Even if the analyzes of Marija Gimbutas have sometimes been disputed, it is in this mythical past where the “power of women” – yet another key term of the moment! – was revered that the contemporary sacred feminine draws its source. The ecofeminists of the 1970s, considering that there is “a relationship between the way in which humans dominate nature and the way in which men exploit women’s bodies”, obviously helped to promote it, but it remained a microphenomenon. Surfing on the larger movement of the spiritual without religion, the #divinefeminine has then become much more mainstream in the United States over the past fifteen years, notably via the star of the genre, Rachel Rossitto. In France, the movement has experienced a big boost since 2018, the year of Mona Chollet’s bestseller: Witches, the undefeated power of women (Éditions La Découverte), sold more than 270,000 copies and translated into fifteen languages.

Domestic feminism or marketing?

This mixture of transcendence, girlpower, of new age esotericism and personal development may seem a bit full-bodied to those who have never approached the slightest oracle or tarot of the goddesses, in the evening at the corner of the radiator. Nevertheless, the cocktail pleases. To the point of becoming a real business? Editorial, surely! Typing “sacred feminine” into the Amazon search tab immediately returns more than 1,000 books: educational The Great Book of the Sacred Feminine (Éditions Marabout) to the most abstruse Wise woman: from the end of the moons to the solar woman (Éditions Véga), through a myriad of practical books for coloring, singing, embroidery and boxes of cards. Witches, druidesses, wolves, shamans, wild women are out there on the covers and illustrations, treated with a rather wildly kitsch aesthetic, very heroic fantasy, which can chill fans of minimalism.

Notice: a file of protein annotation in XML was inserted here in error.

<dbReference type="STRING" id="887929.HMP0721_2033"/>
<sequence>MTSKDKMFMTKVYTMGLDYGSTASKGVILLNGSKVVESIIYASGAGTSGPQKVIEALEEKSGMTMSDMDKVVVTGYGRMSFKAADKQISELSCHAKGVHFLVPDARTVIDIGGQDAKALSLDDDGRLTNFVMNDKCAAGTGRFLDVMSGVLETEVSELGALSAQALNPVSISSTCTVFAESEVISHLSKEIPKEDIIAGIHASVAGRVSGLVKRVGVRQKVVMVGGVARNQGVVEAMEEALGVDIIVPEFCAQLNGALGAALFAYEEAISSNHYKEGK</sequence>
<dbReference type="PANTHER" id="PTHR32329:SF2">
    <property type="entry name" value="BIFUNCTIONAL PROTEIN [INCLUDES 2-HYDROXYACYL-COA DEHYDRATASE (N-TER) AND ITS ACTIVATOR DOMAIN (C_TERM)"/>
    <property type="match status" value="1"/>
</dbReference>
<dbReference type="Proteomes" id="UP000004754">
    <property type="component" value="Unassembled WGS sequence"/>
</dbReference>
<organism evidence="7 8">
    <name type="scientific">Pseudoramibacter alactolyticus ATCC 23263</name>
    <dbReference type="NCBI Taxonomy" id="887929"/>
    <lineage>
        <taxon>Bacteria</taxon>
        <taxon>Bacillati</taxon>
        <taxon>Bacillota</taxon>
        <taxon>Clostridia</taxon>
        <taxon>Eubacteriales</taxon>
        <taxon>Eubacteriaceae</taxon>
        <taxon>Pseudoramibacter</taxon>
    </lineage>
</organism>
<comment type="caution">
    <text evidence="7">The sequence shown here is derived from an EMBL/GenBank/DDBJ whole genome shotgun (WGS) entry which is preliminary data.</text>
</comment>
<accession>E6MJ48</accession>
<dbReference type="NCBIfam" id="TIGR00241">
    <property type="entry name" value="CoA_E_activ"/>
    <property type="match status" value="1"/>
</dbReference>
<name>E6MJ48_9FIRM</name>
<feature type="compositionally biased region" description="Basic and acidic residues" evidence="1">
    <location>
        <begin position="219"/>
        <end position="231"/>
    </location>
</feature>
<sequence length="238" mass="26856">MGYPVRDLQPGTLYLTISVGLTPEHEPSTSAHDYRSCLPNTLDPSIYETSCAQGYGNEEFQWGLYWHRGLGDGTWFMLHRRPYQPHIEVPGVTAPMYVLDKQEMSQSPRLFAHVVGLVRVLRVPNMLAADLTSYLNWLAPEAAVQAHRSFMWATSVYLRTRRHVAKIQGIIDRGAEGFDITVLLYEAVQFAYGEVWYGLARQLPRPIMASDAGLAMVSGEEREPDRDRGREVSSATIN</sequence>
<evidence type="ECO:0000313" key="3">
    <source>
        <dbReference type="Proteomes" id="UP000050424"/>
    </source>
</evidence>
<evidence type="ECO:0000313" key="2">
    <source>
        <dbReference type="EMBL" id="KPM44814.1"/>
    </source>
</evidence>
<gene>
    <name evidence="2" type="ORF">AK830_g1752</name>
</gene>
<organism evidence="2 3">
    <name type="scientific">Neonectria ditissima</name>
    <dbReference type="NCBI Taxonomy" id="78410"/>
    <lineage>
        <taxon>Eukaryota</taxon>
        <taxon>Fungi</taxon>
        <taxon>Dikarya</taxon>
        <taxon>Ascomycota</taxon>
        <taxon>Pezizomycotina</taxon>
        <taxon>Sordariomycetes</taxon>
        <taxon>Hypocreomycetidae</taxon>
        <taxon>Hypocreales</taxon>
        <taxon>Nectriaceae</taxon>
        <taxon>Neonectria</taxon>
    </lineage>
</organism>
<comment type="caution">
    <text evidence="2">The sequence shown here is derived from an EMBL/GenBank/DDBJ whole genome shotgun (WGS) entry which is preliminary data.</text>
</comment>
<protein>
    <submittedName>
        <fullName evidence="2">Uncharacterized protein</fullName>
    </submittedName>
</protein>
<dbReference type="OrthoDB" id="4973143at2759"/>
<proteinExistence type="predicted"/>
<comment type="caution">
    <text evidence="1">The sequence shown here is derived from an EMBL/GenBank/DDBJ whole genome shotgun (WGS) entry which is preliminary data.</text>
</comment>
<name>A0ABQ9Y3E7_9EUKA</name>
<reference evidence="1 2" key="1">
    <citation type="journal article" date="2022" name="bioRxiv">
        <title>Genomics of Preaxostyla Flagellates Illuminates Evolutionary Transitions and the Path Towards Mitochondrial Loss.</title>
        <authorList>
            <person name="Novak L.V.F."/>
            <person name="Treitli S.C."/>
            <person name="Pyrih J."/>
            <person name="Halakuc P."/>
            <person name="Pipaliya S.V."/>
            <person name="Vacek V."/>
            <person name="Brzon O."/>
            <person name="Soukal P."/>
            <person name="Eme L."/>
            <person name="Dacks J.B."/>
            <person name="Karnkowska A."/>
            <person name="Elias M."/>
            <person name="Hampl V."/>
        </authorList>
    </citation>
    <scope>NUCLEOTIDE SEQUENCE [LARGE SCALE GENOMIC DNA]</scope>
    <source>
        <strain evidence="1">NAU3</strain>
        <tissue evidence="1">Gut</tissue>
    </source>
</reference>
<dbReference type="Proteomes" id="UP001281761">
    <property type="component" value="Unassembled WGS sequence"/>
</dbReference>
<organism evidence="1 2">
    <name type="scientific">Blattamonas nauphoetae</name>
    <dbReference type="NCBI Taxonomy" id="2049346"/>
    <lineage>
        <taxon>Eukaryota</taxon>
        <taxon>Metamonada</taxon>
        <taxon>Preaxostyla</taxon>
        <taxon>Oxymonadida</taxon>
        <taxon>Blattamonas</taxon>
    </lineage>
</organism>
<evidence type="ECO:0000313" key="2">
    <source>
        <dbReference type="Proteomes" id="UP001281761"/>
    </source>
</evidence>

Podcasts, gadgets and cosmetics

Podcasts also thrive, which invite you to awaken, reconnect, reconnect, heal, cherish… your sacred feminine. Series Amazons very listened to Metamorphosis by Anne Guesquière, “the podcast that awakens consciousness” is captivating in this respect. The online store (moon ritual kits, spiritual diaries, symbolic jewelry, etc.) is entirely dedicated to the subject. At Nature et Découvertes, we are marketing for next Christmas a specialized Advent calendar (“For you who wake up your inner goddess every day”) whose syncretism can disturb. Even the indomitable Kate Moss, who has above all awakened her inner punkette up to now, goes there with her line of cosmetics under the influence, Cosmoss … The niche has already been exploited brilliantly, a little before her, by her colleague, the actress and wellness guru, Gwyneth Paltrow, not sparing of incantations to boost her “divine feminine energy” (nor stingy with scented candles My Vagina ) on the Goop website.

In video, The Uber Eats teaser for the Super Bowl with Gwyneth Paltrow tasting her vagina-scented candle